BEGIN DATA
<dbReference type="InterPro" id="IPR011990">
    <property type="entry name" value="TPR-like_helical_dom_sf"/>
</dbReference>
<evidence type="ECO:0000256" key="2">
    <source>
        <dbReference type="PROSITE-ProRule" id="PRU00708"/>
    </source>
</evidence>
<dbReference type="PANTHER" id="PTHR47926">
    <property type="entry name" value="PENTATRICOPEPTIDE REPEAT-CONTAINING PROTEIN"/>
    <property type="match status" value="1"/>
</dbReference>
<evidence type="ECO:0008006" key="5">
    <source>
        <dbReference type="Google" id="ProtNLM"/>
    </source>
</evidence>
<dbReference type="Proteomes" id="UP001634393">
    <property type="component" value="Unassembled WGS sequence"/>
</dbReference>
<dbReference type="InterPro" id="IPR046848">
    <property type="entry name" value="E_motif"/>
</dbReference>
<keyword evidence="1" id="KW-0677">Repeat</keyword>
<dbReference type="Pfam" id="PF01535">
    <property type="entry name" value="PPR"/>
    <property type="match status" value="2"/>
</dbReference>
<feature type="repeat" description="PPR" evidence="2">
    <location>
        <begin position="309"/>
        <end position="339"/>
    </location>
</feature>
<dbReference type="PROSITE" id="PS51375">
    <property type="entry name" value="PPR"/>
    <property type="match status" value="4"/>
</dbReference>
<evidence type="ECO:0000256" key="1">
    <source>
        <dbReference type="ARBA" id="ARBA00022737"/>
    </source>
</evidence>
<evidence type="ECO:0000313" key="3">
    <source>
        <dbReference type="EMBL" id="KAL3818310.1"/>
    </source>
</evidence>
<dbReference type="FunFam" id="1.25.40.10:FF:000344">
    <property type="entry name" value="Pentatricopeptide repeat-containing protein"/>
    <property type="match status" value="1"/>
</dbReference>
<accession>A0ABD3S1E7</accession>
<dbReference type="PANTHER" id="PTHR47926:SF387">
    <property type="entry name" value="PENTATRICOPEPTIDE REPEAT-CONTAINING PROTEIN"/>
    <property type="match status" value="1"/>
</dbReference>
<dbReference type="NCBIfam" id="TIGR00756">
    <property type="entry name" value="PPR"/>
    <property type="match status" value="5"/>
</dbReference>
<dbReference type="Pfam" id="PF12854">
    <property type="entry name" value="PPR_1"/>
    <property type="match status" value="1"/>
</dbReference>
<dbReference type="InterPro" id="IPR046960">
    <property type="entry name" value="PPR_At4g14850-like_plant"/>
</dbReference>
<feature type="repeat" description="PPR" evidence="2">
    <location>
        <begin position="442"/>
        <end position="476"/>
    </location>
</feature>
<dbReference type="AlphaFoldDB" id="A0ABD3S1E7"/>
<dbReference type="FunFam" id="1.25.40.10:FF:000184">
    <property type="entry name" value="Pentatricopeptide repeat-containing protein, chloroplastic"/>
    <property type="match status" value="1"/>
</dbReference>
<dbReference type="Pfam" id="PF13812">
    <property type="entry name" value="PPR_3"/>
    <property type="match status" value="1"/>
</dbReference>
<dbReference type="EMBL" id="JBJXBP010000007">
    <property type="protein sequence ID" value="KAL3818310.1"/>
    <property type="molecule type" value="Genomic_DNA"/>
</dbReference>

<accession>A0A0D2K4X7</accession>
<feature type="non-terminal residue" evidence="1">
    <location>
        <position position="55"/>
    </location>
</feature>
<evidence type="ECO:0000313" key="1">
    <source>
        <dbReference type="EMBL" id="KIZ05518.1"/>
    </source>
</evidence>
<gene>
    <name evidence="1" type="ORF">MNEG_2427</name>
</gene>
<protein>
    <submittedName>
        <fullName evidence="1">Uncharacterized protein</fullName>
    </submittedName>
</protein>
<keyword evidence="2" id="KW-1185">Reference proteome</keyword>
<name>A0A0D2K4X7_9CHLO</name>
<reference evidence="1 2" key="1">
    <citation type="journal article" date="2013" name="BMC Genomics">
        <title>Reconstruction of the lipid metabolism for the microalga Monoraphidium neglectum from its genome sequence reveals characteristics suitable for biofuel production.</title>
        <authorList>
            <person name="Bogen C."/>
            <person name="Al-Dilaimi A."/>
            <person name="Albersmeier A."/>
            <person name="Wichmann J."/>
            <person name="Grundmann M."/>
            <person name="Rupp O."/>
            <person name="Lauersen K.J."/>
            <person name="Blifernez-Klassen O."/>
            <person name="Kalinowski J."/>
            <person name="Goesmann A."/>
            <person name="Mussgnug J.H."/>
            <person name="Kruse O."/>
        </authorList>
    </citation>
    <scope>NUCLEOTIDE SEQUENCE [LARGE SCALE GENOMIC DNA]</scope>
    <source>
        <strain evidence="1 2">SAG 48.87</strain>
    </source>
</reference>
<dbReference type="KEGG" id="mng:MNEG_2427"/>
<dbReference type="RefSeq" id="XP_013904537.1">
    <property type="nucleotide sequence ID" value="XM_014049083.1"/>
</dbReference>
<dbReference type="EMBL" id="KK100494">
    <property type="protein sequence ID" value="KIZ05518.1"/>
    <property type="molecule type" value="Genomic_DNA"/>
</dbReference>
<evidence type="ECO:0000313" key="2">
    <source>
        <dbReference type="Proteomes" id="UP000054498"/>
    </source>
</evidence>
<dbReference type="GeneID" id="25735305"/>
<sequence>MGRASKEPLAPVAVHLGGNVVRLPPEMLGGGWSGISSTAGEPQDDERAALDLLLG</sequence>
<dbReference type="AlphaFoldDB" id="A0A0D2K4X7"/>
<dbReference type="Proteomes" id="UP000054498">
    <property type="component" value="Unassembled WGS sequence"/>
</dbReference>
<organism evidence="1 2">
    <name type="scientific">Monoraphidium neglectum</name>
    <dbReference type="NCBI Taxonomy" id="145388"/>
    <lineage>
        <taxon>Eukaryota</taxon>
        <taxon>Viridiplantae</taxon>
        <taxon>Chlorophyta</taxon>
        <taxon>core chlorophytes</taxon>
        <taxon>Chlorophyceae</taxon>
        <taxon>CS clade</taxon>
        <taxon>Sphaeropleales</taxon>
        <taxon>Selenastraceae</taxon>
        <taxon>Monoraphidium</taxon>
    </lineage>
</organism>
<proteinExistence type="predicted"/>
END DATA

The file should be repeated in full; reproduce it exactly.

<dbReference type="InterPro" id="IPR011990">
    <property type="entry name" value="TPR-like_helical_dom_sf"/>
</dbReference>
<evidence type="ECO:0000256" key="2">
    <source>
        <dbReference type="PROSITE-ProRule" id="PRU00708"/>
    </source>
</evidence>
<dbReference type="PANTHER" id="PTHR47926">
    <property type="entry name" value="PENTATRICOPEPTIDE REPEAT-CONTAINING PROTEIN"/>
    <property type="match status" value="1"/>
</dbReference>
<evidence type="ECO:0008006" key="5">
    <source>
        <dbReference type="Google" id="ProtNLM"/>
    </source>
</evidence>
<dbReference type="Proteomes" id="UP001634393">
    <property type="component" value="Unassembled WGS sequence"/>
</dbReference>
<dbReference type="InterPro" id="IPR046848">
    <property type="entry name" value="E_motif"/>
</dbReference>
<keyword evidence="1" id="KW-0677">Repeat</keyword>
<dbReference type="Pfam" id="PF01535">
    <property type="entry name" value="PPR"/>
    <property type="match status" value="2"/>
</dbReference>
<feature type="repeat" description="PPR" evidence="2">
    <location>
        <begin position="309"/>
        <end position="339"/>
    </location>
</feature>
<dbReference type="PROSITE" id="PS51375">
    <property type="entry name" value="PPR"/>
    <property type="match status" value="4"/>
</dbReference>
<evidence type="ECO:0000256" key="1">
    <source>
        <dbReference type="ARBA" id="ARBA00022737"/>
    </source>
</evidence>
<evidence type="ECO:0000313" key="3">
    <source>
        <dbReference type="EMBL" id="KAL3818310.1"/>
    </source>
</evidence>
<dbReference type="FunFam" id="1.25.40.10:FF:000344">
    <property type="entry name" value="Pentatricopeptide repeat-containing protein"/>
    <property type="match status" value="1"/>
</dbReference>
<accession>A0ABD3S1E7</accession>
<dbReference type="PANTHER" id="PTHR47926:SF387">
    <property type="entry name" value="PENTATRICOPEPTIDE REPEAT-CONTAINING PROTEIN"/>
    <property type="match status" value="1"/>
</dbReference>
<dbReference type="NCBIfam" id="TIGR00756">
    <property type="entry name" value="PPR"/>
    <property type="match status" value="5"/>
</dbReference>
<dbReference type="Pfam" id="PF12854">
    <property type="entry name" value="PPR_1"/>
    <property type="match status" value="1"/>
</dbReference>
<dbReference type="InterPro" id="IPR046960">
    <property type="entry name" value="PPR_At4g14850-like_plant"/>
</dbReference>
<feature type="repeat" description="PPR" evidence="2">
    <location>
        <begin position="442"/>
        <end position="476"/>
    </location>
</feature>
<dbReference type="AlphaFoldDB" id="A0ABD3S1E7"/>
<dbReference type="FunFam" id="1.25.40.10:FF:000184">
    <property type="entry name" value="Pentatricopeptide repeat-containing protein, chloroplastic"/>
    <property type="match status" value="1"/>
</dbReference>
<dbReference type="Pfam" id="PF13812">
    <property type="entry name" value="PPR_3"/>
    <property type="match status" value="1"/>
</dbReference>
<dbReference type="EMBL" id="JBJXBP010000007">
    <property type="protein sequence ID" value="KAL3818310.1"/>
    <property type="molecule type" value="Genomic_DNA"/>
</dbReference>

<accession>A0A0D2K4X7</accession>
<feature type="non-terminal residue" evidence="1">
    <location>
        <position position="55"/>
    </location>
</feature>
<evidence type="ECO:0000313" key="1">
    <source>
        <dbReference type="EMBL" id="KIZ05518.1"/>
    </source>
</evidence>
<gene>
    <name evidence="1" type="ORF">MNEG_2427</name>
</gene>
<protein>
    <submittedName>
        <fullName evidence="1">Uncharacterized protein</fullName>
    </submittedName>
</protein>
<keyword evidence="2" id="KW-1185">Reference proteome</keyword>
<name>A0A0D2K4X7_9CHLO</name>
<reference evidence="1 2" key="1">
    <citation type="journal article" date="2013" name="BMC Genomics">
        <title>Reconstruction of the lipid metabolism for the microalga Monoraphidium neglectum from its genome sequence reveals characteristics suitable for biofuel production.</title>
        <authorList>
            <person name="Bogen C."/>
            <person name="Al-Dilaimi A."/>
            <person name="Albersmeier A."/>
            <person name="Wichmann J."/>
            <person name="Grundmann M."/>
            <person name="Rupp O."/>
            <person name="Lauersen K.J."/>
            <person name="Blifernez-Klassen O."/>
            <person name="Kalinowski J."/>
            <person name="Goesmann A."/>
            <person name="Mussgnug J.H."/>
            <person name="Kruse O."/>
        </authorList>
    </citation>
    <scope>NUCLEOTIDE SEQUENCE [LARGE SCALE GENOMIC DNA]</scope>
    <source>
        <strain evidence="1 2">SAG 48.87</strain>
    </source>
</reference>
<dbReference type="KEGG" id="mng:MNEG_2427"/>
<dbReference type="RefSeq" id="XP_013904537.1">
    <property type="nucleotide sequence ID" value="XM_014049083.1"/>
</dbReference>
<dbReference type="EMBL" id="KK100494">
    <property type="protein sequence ID" value="KIZ05518.1"/>
    <property type="molecule type" value="Genomic_DNA"/>
</dbReference>
<evidence type="ECO:0000313" key="2">
    <source>
        <dbReference type="Proteomes" id="UP000054498"/>
    </source>
</evidence>
<dbReference type="GeneID" id="25735305"/>
<sequence>MGRASKEPLAPVAVHLGGNVVRLPPEMLGGGWSGISSTAGEPQDDERAALDLLLG</sequence>
<dbReference type="AlphaFoldDB" id="A0A0D2K4X7"/>
<dbReference type="Proteomes" id="UP000054498">
    <property type="component" value="Unassembled WGS sequence"/>
</dbReference>
<organism evidence="1 2">
    <name type="scientific">Monoraphidium neglectum</name>
    <dbReference type="NCBI Taxonomy" id="145388"/>
    <lineage>
        <taxon>Eukaryota</taxon>
        <taxon>Viridiplantae</taxon>
        <taxon>Chlorophyta</taxon>
        <taxon>core chlorophytes</taxon>
        <taxon>Chlorophyceae</taxon>
        <taxon>CS clade</taxon>
        <taxon>Sphaeropleales</taxon>
        <taxon>Selenastraceae</taxon>
        <taxon>Monoraphidium</taxon>
    </lineage>
</organism>
<proteinExistence type="predicted"/>